Although Niger has programs that target child labor, the scope of these programs is insufficient to fully address the problem, especially in agriculture, herding, and mining. Niger also lacks a specific program to assist children exploited by religious instructors.(22)



VII. Suggested Government Actions to Eliminate the Worst Forms of Child Labor

Based on the reporting above, suggested actions are identified that would advance the elimination of child labor, including its worst forms, in Niger (Table 9).

Table 9. Suggested Government Actions to Eliminate Child Labor, Including its Worst Forms

Area

Suggested Action

Year(s) Suggested

Legal Framework

Raise the minimum age for hazardous work to 18.

2009 — 2014

Ensure the law prohibits hazardous occupations and activities in all relevant child labor sectors, including agriculture.

2014

Ensure the Penal Code provides higher penalties for inciting people to beg and to ensure that street children are not compelled to engage in the worst forms of child labor.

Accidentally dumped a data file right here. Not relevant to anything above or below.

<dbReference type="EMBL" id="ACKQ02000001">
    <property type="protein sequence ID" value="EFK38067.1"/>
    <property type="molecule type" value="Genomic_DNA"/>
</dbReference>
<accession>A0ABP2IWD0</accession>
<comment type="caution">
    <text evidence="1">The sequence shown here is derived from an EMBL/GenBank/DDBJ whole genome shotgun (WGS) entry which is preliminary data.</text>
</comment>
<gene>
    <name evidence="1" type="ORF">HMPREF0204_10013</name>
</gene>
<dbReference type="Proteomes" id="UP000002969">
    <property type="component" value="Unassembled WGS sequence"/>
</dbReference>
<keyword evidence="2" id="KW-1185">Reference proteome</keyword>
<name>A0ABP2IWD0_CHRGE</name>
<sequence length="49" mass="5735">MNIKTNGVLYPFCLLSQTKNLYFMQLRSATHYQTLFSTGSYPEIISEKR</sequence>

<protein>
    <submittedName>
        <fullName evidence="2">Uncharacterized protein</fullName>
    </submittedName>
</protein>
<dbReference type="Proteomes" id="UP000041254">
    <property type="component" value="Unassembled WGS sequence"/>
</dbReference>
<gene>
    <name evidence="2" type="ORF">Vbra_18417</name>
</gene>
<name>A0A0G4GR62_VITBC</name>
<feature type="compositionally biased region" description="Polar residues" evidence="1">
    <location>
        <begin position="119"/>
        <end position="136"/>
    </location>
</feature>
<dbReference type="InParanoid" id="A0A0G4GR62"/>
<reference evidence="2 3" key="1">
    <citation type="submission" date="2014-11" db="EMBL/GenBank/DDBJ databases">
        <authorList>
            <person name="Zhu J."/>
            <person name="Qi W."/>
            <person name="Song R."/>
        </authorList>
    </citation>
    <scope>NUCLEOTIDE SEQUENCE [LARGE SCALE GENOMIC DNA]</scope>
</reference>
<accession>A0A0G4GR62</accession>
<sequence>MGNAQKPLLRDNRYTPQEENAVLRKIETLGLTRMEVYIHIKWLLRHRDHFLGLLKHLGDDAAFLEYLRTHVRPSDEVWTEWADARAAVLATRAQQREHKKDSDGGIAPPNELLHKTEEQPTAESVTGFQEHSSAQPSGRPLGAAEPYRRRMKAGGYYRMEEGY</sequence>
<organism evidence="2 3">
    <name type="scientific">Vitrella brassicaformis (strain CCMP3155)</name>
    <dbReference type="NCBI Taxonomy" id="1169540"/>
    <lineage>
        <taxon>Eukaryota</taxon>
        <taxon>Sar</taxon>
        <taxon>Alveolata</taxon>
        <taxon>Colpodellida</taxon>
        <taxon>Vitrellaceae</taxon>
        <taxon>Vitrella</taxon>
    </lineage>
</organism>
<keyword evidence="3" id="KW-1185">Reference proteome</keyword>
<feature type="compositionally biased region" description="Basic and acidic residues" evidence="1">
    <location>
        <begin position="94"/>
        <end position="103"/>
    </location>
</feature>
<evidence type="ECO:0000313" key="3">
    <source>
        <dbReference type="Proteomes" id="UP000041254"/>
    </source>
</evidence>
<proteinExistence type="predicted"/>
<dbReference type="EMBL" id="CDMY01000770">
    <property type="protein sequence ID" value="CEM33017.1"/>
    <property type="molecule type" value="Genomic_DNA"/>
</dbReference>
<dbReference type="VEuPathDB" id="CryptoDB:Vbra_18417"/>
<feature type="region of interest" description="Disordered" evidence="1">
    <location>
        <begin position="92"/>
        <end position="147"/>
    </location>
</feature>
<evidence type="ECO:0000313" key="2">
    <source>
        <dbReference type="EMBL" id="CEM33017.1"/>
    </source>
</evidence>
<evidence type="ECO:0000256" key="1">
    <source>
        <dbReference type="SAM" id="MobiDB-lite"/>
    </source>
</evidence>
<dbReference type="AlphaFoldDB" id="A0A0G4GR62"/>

2009 — 2014

Enforcement

Increase the training, resources and number of labor inspectors and criminal investigators responsible for enforcing laws related to child labor in order to provide adequate coverage of the workforce.

2009 — 2014

Ensure enforcement protocols exist to conduct inspections effectively in the informal sector where most child labor occurs.

2014

Make efforts to increase the number of convictions related to the worst forms of child labor.

2010 — 2014